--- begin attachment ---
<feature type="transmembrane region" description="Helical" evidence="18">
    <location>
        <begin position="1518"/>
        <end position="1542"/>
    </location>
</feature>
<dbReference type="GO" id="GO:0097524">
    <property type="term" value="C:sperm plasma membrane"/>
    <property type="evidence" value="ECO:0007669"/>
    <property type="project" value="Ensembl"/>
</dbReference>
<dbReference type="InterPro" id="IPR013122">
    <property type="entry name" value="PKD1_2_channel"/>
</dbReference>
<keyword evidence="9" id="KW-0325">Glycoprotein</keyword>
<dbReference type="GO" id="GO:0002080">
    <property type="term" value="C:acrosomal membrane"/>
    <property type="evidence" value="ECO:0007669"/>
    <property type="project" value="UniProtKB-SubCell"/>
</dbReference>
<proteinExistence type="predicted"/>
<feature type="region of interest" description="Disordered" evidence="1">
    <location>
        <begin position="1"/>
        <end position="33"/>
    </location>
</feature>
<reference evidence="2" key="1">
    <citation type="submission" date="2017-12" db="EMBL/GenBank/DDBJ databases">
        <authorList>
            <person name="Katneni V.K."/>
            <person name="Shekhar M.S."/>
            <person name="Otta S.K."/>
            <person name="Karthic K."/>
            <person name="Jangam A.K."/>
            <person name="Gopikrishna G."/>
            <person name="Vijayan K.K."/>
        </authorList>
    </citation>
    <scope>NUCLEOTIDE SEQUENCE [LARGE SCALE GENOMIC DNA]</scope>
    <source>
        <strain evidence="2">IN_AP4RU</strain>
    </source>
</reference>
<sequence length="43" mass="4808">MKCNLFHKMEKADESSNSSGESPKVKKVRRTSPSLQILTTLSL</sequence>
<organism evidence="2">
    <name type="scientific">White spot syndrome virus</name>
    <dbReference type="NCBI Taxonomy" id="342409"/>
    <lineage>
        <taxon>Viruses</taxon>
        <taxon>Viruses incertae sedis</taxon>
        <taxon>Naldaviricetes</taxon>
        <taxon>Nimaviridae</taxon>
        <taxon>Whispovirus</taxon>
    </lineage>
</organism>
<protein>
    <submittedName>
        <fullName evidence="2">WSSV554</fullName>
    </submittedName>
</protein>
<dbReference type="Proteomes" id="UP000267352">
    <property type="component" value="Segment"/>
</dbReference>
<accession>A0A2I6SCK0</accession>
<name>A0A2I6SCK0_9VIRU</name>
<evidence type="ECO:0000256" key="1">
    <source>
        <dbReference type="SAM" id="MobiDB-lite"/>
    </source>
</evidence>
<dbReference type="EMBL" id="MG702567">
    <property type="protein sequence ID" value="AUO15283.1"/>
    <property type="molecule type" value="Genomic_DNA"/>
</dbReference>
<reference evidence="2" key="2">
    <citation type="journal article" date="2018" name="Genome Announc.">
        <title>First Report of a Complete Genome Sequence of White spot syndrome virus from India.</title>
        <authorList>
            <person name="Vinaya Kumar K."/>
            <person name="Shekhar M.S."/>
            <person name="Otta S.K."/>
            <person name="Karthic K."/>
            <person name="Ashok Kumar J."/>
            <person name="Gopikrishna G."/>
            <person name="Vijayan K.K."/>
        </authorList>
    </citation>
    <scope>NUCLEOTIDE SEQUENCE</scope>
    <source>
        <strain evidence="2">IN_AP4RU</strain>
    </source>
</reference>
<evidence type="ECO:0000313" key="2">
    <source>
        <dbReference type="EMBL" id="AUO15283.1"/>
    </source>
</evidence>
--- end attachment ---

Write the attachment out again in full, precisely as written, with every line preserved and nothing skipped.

<feature type="transmembrane region" description="Helical" evidence="18">
    <location>
        <begin position="1518"/>
        <end position="1542"/>
    </location>
</feature>
<dbReference type="GO" id="GO:0097524">
    <property type="term" value="C:sperm plasma membrane"/>
    <property type="evidence" value="ECO:0007669"/>
    <property type="project" value="Ensembl"/>
</dbReference>
<dbReference type="InterPro" id="IPR013122">
    <property type="entry name" value="PKD1_2_channel"/>
</dbReference>
<keyword evidence="9" id="KW-0325">Glycoprotein</keyword>
<dbReference type="GO" id="GO:0002080">
    <property type="term" value="C:acrosomal membrane"/>
    <property type="evidence" value="ECO:0007669"/>
    <property type="project" value="UniProtKB-SubCell"/>
</dbReference>
<proteinExistence type="predicted"/>
<feature type="region of interest" description="Disordered" evidence="1">
    <location>
        <begin position="1"/>
        <end position="33"/>
    </location>
</feature>
<reference evidence="2" key="1">
    <citation type="submission" date="2017-12" db="EMBL/GenBank/DDBJ databases">
        <authorList>
            <person name="Katneni V.K."/>
            <person name="Shekhar M.S."/>
            <person name="Otta S.K."/>
            <person name="Karthic K."/>
            <person name="Jangam A.K."/>
            <person name="Gopikrishna G."/>
            <person name="Vijayan K.K."/>
        </authorList>
    </citation>
    <scope>NUCLEOTIDE SEQUENCE [LARGE SCALE GENOMIC DNA]</scope>
    <source>
        <strain evidence="2">IN_AP4RU</strain>
    </source>
</reference>
<sequence length="43" mass="4808">MKCNLFHKMEKADESSNSSGESPKVKKVRRTSPSLQILTTLSL</sequence>
<organism evidence="2">
    <name type="scientific">White spot syndrome virus</name>
    <dbReference type="NCBI Taxonomy" id="342409"/>
    <lineage>
        <taxon>Viruses</taxon>
        <taxon>Viruses incertae sedis</taxon>
        <taxon>Naldaviricetes</taxon>
        <taxon>Nimaviridae</taxon>
        <taxon>Whispovirus</taxon>
    </lineage>
</organism>
<protein>
    <submittedName>
        <fullName evidence="2">WSSV554</fullName>
    </submittedName>
</protein>
<dbReference type="Proteomes" id="UP000267352">
    <property type="component" value="Segment"/>
</dbReference>
<accession>A0A2I6SCK0</accession>
<name>A0A2I6SCK0_9VIRU</name>
<evidence type="ECO:0000256" key="1">
    <source>
        <dbReference type="SAM" id="MobiDB-lite"/>
    </source>
</evidence>
<dbReference type="EMBL" id="MG702567">
    <property type="protein sequence ID" value="AUO15283.1"/>
    <property type="molecule type" value="Genomic_DNA"/>
</dbReference>
<reference evidence="2" key="2">
    <citation type="journal article" date="2018" name="Genome Announc.">
        <title>First Report of a Complete Genome Sequence of White spot syndrome virus from India.</title>
        <authorList>
            <person name="Vinaya Kumar K."/>
            <person name="Shekhar M.S."/>
            <person name="Otta S.K."/>
            <person name="Karthic K."/>
            <person name="Ashok Kumar J."/>
            <person name="Gopikrishna G."/>
            <person name="Vijayan K.K."/>
        </authorList>
    </citation>
    <scope>NUCLEOTIDE SEQUENCE</scope>
    <source>
        <strain evidence="2">IN_AP4RU</strain>
    </source>
</reference>
<evidence type="ECO:0000313" key="2">
    <source>
        <dbReference type="EMBL" id="AUO15283.1"/>
    </source>
</evidence>